console.log("Error on signing token");
                    return console.log(err);
                }
                console.log(token);

                const data = {
                    token,
                    user : usr
                };
                return res.status(200).json({status: "Success", data });
            });
        })
    })
})


module.exports = router;

Let's try to understand the code now.

Inside the /checkuser , we are receiving two things in the req.body which is username and password. Then, we check for the username in the database using findOne , which mean it finds for one specific information that relates to the query we pass in the findOne, if we find the username in the database, we check for the password to match with the user's password saved in the database. If the password matches, we sign in the user with a jwt token, if not we return an error. If we don't find the user in the database, we return an identity new , where we can use this response to redirect the user to the register page. We will see how to do this next week.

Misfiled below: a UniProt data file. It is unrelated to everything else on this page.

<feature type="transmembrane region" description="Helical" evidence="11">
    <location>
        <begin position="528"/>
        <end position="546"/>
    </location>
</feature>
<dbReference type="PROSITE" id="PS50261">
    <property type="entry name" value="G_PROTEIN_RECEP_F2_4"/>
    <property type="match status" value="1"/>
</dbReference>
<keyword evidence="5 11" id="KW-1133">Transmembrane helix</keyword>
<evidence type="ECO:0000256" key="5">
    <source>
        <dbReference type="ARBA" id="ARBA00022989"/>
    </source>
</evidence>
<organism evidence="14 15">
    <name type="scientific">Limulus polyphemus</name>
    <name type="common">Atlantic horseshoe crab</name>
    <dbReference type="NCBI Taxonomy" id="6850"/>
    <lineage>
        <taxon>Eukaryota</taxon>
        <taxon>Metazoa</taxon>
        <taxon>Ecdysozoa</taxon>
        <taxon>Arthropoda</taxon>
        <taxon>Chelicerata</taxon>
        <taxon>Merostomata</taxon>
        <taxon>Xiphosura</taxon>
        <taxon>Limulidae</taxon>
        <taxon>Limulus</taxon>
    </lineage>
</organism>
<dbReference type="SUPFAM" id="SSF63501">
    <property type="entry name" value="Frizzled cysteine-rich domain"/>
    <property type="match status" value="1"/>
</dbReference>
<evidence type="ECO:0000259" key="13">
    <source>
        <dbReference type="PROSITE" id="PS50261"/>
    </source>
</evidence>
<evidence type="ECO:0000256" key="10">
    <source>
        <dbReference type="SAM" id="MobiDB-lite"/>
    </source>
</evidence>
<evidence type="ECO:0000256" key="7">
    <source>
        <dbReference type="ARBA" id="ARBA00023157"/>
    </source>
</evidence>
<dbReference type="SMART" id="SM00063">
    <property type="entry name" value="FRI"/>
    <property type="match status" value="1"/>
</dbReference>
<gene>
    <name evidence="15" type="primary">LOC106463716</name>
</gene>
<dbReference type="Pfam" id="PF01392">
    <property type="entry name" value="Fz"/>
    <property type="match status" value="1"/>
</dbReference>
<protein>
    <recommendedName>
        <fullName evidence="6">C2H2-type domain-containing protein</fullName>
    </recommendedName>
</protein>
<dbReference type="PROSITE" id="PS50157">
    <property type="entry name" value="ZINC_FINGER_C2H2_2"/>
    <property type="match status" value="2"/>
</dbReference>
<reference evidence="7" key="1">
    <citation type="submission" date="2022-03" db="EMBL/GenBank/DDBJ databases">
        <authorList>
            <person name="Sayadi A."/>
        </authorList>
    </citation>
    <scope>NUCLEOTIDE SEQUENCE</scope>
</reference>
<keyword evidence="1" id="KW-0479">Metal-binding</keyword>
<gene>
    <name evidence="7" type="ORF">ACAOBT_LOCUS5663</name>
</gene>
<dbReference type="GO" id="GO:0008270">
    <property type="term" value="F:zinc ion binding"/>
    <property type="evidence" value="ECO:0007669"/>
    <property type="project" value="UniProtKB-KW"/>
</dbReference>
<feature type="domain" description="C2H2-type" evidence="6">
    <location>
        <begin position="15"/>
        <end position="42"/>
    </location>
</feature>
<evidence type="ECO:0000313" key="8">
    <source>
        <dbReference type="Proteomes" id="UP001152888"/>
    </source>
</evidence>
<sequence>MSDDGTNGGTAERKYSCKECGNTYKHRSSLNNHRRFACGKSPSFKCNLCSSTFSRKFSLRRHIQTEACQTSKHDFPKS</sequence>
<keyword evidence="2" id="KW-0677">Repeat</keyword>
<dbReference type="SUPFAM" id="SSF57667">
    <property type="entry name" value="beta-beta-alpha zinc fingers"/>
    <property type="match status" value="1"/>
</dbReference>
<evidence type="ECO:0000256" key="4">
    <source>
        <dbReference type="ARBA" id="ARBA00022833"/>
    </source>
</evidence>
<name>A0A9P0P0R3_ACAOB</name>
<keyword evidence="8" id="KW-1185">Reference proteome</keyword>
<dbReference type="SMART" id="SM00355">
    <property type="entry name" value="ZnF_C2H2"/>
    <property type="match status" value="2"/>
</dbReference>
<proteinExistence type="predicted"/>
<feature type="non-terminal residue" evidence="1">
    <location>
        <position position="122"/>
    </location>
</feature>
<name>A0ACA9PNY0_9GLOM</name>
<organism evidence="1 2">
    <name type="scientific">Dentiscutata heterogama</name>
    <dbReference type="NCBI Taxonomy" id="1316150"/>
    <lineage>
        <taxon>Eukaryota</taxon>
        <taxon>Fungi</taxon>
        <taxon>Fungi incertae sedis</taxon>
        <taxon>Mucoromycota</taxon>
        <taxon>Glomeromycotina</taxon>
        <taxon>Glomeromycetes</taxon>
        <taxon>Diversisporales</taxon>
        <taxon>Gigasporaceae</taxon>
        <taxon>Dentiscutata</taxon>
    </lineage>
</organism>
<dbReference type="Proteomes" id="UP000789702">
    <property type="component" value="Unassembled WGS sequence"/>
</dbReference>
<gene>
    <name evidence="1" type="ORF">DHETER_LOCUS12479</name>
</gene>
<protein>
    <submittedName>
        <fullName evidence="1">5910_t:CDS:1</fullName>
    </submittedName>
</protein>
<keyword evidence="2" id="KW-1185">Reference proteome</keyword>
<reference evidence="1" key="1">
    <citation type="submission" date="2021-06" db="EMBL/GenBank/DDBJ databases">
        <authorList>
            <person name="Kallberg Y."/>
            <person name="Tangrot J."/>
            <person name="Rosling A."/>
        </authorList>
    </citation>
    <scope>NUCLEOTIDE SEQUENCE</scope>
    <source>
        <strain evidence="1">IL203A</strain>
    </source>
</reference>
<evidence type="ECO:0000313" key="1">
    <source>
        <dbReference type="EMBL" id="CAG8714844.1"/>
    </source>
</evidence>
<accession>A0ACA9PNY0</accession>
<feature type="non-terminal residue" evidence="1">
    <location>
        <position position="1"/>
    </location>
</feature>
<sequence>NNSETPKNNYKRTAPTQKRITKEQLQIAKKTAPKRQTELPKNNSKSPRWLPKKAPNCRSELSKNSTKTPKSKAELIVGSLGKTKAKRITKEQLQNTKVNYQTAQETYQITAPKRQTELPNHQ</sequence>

Inside the /register, we receive four information which is phone number, email, username and password. We would first perform a check for preregistered users because users might try registering themselves thinking they are new user but actually they probably have registered before. If the user is registered, we return a error. If not, we continue with creating a new user and when it completes we sign in the user with a jwt token. So, that's it and we have completed the backend for user authentication. Next week, we can start with some UI for user login and registration page, and very soon we will be moving to the core of adding new travel journals and viewing those journals.